According to leaked emails published by The Daily Beast, Sony executives reportedly discussed the controversial ending of "The Interview" with U.S. government officials.
In the correspondence between Sony Entertainment CEO Michael Lynton and RAND corporation senior defense analyst Bruce W. Bennett, which The Daily Beast obtained following a massive cyber attack against Sony Pictures, Lynton revealed that he spoke to an anonymous State Department official about the comedy. An email apparently sent by Lynton to Sony General Counsel Nicole Seligman, published by Reuters on Wednesday, also referenced a conversation Lynton said he had with Assistant U.S. Secretary of State Daniel Russel.
In previous emails, Bennett had told Lynton that while toning down the end of "The Interview" -- which depicts the assassination of Kim Jong Un -- was likely to curtail any response from North Korea, the positive aspects of the movie outweighed the negative ones.
I believe that a story that talks about the removal of the Kim family regime and the creation of a new government by the North Korean people (well, at least the elites) will start some real thinking in South Korea and, I believe, in the North once the DVD leaks into the North (which it almost certainly will).
Lynton is on the RAND Corporation board of trustees. A RAND spokesperson told The Huffington Post that Lynton had sought Bennett's opinion on the film. Representatives for Sony and the State Department were not immediately available for comment.
The end of "The Interview" was the source of much discussion in the months leading up to the film's planned release. Hacked emails previously released online detailed the debate between Sony Corporation Chief Executive Kazuo Hirai and Sony Pictures Entertainment co-chair Amy Pascal about the finale, which includes Kim exploding in a helicopter as Katy Perry's "Firework" plays on the soundtrack. Tweaks to "The Interview," which was originally supposed to arrive in theaters in October, were first reported back in August by The Hollywood Reporter (at the time, the trade magazine noted that Sony had considered cutting the end sequence). And while the finale appears to have been slightly altered from its apparent original form, little in "The Interview" was reportedly changed.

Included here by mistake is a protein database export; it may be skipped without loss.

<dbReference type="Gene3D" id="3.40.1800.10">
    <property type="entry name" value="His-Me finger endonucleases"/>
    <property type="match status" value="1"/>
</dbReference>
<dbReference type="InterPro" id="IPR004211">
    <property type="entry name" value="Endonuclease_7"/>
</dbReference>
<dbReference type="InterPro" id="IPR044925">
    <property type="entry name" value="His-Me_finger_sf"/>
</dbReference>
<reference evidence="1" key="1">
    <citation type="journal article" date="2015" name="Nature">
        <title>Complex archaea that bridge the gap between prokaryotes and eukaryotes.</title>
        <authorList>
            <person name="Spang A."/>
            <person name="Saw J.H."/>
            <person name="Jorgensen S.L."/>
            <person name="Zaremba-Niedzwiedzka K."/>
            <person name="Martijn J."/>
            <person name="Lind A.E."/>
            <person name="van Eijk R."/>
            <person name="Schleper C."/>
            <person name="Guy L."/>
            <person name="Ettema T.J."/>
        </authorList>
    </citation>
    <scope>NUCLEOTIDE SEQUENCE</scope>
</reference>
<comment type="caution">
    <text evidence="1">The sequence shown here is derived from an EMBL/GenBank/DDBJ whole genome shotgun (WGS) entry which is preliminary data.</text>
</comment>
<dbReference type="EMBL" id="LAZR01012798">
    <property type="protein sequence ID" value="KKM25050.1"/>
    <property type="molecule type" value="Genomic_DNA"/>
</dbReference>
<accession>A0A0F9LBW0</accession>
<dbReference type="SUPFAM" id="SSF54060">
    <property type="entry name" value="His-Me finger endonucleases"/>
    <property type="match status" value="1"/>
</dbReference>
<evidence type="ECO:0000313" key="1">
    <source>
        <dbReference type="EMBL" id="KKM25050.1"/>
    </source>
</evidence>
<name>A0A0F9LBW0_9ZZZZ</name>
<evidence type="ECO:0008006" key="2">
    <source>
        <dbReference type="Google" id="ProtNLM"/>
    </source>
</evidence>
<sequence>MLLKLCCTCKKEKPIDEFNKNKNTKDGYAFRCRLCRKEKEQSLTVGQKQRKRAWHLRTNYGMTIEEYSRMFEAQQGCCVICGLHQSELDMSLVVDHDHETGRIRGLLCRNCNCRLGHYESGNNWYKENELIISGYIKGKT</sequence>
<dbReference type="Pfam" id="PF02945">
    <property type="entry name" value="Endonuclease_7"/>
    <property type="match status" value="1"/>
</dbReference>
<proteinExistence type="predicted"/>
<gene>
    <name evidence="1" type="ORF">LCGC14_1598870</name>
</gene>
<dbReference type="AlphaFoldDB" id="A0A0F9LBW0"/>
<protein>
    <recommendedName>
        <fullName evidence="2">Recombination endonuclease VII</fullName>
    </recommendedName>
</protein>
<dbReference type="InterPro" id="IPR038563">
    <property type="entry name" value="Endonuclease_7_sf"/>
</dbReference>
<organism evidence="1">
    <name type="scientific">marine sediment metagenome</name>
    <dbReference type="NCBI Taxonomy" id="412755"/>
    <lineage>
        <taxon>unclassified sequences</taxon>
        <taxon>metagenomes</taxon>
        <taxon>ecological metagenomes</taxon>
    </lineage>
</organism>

"They made us digitally change some photos and images, because it was decided they weren't [legally] cleared," star and co-director Seth Rogen told the New York Times in an interview published Tuesday. "We couldn't source the photographer in North Korea who took the photograph of Kim Il Sung [Kim Jong Un's grandfather] 65 years ago. He could sue us. There was a moment where they were like: 'They've threatened war over the movie. You kill him [Kim Jong Un]. Would you consider not killing him?' And we were like, 'Nope.'"
The Times interview is one of the last Rogen will likely do in support of "The Interview." After a note purportedly written by the hackers threatened terrorist attacks against theaters showing "The Interview," Rogen and co-star James Franco canceled many planned media appearances through Thursday. In addition, the film's New York premiere was canceled by Landmark's Sunshine Cinema. While Sony plans to go ahead with the Christmas Day release, the New York Times reported that it has told theater owners they can cancel showings at their discretion. Thus far, Carmike Cinemas, which controls 278 theaters in 41 states, announced it won't show "The Interview." UPDATE: Following the lead of Carmike Cinemas, AMC Entertainment, Regal Entertainment, Cineplex Entertainment and Cinemark have pulled "The Interview" from the release schedule.
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